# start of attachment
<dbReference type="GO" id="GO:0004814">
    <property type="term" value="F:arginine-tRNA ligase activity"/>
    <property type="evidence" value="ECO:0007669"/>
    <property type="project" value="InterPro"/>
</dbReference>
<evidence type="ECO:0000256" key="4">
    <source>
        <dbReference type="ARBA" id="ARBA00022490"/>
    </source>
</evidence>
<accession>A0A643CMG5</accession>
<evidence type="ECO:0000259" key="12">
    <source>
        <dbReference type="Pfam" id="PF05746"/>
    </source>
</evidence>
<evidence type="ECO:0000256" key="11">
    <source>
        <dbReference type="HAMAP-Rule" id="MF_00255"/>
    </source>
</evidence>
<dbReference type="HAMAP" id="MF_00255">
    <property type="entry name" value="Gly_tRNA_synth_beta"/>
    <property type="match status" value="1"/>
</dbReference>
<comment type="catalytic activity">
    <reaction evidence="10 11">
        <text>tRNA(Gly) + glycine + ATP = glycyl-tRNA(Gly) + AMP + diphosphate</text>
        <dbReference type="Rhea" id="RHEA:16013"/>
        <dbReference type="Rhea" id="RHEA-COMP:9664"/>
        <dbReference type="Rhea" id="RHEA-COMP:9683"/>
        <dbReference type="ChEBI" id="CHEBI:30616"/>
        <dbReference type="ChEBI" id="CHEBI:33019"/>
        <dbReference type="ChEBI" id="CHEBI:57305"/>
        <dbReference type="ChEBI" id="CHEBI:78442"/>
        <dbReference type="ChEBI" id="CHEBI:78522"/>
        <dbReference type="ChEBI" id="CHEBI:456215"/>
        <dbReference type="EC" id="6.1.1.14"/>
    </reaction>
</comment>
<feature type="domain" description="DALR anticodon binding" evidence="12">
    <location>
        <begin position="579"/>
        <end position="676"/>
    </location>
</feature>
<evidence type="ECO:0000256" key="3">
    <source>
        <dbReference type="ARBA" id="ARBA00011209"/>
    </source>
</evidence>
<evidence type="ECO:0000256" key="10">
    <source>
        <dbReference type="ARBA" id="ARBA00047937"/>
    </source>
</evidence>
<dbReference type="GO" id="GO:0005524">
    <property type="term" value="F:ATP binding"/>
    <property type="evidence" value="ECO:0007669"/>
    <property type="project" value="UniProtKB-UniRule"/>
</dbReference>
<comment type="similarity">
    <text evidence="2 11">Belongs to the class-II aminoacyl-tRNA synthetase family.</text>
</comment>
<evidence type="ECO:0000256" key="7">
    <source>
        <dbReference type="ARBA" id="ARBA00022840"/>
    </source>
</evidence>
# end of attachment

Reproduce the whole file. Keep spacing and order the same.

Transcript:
<dbReference type="GO" id="GO:0004814">
    <property type="term" value="F:arginine-tRNA ligase activity"/>
    <property type="evidence" value="ECO:0007669"/>
    <property type="project" value="InterPro"/>
</dbReference>
<evidence type="ECO:0000256" key="4">
    <source>
        <dbReference type="ARBA" id="ARBA00022490"/>
    </source>
</evidence>
<accession>A0A643CMG5</accession>
<evidence type="ECO:0000259" key="12">
    <source>
        <dbReference type="Pfam" id="PF05746"/>
    </source>
</evidence>
<evidence type="ECO:0000256" key="11">
    <source>
        <dbReference type="HAMAP-Rule" id="MF_00255"/>
    </source>
</evidence>
<dbReference type="HAMAP" id="MF_00255">
    <property type="entry name" value="Gly_tRNA_synth_beta"/>
    <property type="match status" value="1"/>
</dbReference>
<comment type="catalytic activity">
    <reaction evidence="10 11">
        <text>tRNA(Gly) + glycine + ATP = glycyl-tRNA(Gly) + AMP + diphosphate</text>
        <dbReference type="Rhea" id="RHEA:16013"/>
        <dbReference type="Rhea" id="RHEA-COMP:9664"/>
        <dbReference type="Rhea" id="RHEA-COMP:9683"/>
        <dbReference type="ChEBI" id="CHEBI:30616"/>
        <dbReference type="ChEBI" id="CHEBI:33019"/>
        <dbReference type="ChEBI" id="CHEBI:57305"/>
        <dbReference type="ChEBI" id="CHEBI:78442"/>
        <dbReference type="ChEBI" id="CHEBI:78522"/>
        <dbReference type="ChEBI" id="CHEBI:456215"/>
        <dbReference type="EC" id="6.1.1.14"/>
    </reaction>
</comment>
<feature type="domain" description="DALR anticodon binding" evidence="12">
    <location>
        <begin position="579"/>
        <end position="676"/>
    </location>
</feature>
<evidence type="ECO:0000256" key="3">
    <source>
        <dbReference type="ARBA" id="ARBA00011209"/>
    </source>
</evidence>
<evidence type="ECO:0000256" key="10">
    <source>
        <dbReference type="ARBA" id="ARBA00047937"/>
    </source>
</evidence>
<dbReference type="GO" id="GO:0005524">
    <property type="term" value="F:ATP binding"/>
    <property type="evidence" value="ECO:0007669"/>
    <property type="project" value="UniProtKB-UniRule"/>
</dbReference>
<comment type="similarity">
    <text evidence="2 11">Belongs to the class-II aminoacyl-tRNA synthetase family.</text>
</comment>
<evidence type="ECO:0000256" key="7">
    <source>
        <dbReference type="ARBA" id="ARBA00022840"/>
    </source>
</evidence>